In Cape Town the reigning world champions win the second test thanks to the goals in the second half of Mapimpi and Am. There were, however, controversial referees decisions, undeniable consequence of an irresponsible and ridiculous behavior of the two coaches Erasmus and Gatland
South Africa defeated the British & Irish Lions 27-9 in Cape Town in the second test, bringing the series back to 1-1. The last challenge of next week will therefore be decisive. A match unfortunately preceded by the now continuous complaints against the referees by the coaches and which is then lived on the edge of constant uncertainty making any episode controversial, with the referee and assistants constantly under pressure.
The score moves in the first 10 minutes with the two placed by Handre Pollard and Dan Biggar. Between 16 ‘and 19’ the sequence is repeated: the Welshman hits the posts, but not the South African. Also during this match, as in the first, a practical response was staged to the useless, silly criticisms that the coaches are now used to throwing at the referees before the matches, clearly in order to influence their behavior. By getting back the opposite result and thus making a fool of himself.
Warren Gatland, the boss of the Lions, was the first to ridicule himself, criticizing the replacement of the Tmo for the series, a role entrusted to the South African Marius Jonker, only to have to witness during the first test a couple of decidedly controversial decisions and always in favor of his team. This time, to go against all the principles that would impose respect when it comes to referees, it was Rassie Erasmus, the world champion coach and now switched to the role of director of rugby of South Africa, who turned to the video for 62 uninterrupted this week. minutes to talk about the refereeing of Australian Nic Berry. And today the answer came in the 24th minute of the first half, when the referee, the New Zealander Ben O’Keeffe, pardoned the South African winger Cheslin Kolbe for a very dangerous intervention in the air on the Irish scrum half Conor Murray: he deserved the red, only got a yellow card (to mitigate, the fact that the South African looks at the ball, but the foul is very serious). Kolbe, 2 minutes earlier, had suffered a dangerous tackle by opposing winger Duan van der Merwe, for a yellow card in that sacrosanct case. Not to mention the many difficult decisions to make that have put the entire refereeing package under great pressure. Erasmus, who continues to go to the field dressed as a waterboy and who therefore uses the breaks to bring tactical messages (by regulation he can do so since he does not have a qualification as a technician within the staff of coach Jacques Nienaber, quite another matter if we talk about spirit of the game), he may have hit the spot, from his point of view, but the modality, like what Gatland did or what often happens with another great coach like Eddie Jones, remains vulgar.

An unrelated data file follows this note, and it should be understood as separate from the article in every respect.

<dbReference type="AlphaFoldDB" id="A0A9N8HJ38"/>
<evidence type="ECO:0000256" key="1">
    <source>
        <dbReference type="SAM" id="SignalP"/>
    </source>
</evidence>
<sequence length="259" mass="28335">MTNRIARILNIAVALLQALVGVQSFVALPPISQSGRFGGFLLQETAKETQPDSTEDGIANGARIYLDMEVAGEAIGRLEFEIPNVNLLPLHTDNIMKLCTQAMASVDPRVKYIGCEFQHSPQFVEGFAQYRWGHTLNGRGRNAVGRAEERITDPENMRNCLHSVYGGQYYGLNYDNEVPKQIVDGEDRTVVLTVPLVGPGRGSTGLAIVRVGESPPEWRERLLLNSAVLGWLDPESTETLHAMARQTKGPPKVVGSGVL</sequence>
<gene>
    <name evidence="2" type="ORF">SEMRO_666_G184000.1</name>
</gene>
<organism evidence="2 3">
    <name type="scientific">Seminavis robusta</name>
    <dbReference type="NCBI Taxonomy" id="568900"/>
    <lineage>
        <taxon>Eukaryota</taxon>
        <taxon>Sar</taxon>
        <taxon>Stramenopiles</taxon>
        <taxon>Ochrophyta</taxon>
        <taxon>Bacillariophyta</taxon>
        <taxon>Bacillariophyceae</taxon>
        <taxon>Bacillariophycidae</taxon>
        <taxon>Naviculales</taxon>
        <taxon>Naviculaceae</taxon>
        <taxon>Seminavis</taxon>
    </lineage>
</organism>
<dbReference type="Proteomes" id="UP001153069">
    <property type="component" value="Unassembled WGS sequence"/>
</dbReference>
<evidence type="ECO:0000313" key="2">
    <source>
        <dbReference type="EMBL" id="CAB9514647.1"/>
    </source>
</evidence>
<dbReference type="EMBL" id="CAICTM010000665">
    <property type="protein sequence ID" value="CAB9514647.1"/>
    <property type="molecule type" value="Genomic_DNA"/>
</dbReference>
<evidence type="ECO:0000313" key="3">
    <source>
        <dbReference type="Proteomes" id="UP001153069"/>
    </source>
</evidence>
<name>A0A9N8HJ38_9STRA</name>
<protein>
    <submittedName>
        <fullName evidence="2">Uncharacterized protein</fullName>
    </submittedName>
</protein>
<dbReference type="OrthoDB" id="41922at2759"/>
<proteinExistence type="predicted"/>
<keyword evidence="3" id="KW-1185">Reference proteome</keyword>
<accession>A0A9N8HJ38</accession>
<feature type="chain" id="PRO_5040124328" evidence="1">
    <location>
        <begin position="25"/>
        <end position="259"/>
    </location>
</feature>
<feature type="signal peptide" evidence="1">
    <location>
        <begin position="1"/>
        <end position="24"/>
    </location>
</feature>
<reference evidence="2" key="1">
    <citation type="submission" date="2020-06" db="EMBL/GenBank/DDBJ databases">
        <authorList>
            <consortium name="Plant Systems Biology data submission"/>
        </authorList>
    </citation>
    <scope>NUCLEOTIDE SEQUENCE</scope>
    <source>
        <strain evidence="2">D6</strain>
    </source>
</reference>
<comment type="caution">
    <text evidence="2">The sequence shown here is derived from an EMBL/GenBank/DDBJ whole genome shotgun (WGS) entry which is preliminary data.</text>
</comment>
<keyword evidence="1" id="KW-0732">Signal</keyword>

Fortunately, in the midst of so much unnecessary chaos, some flashes of spectacle can be seen on the pitch. The South Africans offer it in the 45th minute: deep ruck in the 22 opponents, five-a-side football to cross Pollard’s line, ball collected on the left by Makazole Mapimpi avoiding an opponent, jumps two others, returning to the right and lands over the line for overtaking. (Pollard, however, misses the transformation). Biggar misses the placement of the possible counter-overtake and in the 60 ‘comes the perhaps decisive punishment: the forwards drag the Lions defense to the height of 5 meters, Faf de Klerk pulls the ball out and with a diabolical grubber sends it behind the red wall , with Lukhanyo Am reaching her before she goes off the pitch to crush her, even though the referee isn’t sure if the center maintains control of the ball. The Tmo, however, says yes, the goal is validated and Pollard transforms it for 18-9. Between 70 ‘and 80’ Pollard slips the three places that sanction the final 27-9.
July 31, 2021 (change July 31, 2021 | 22:25)
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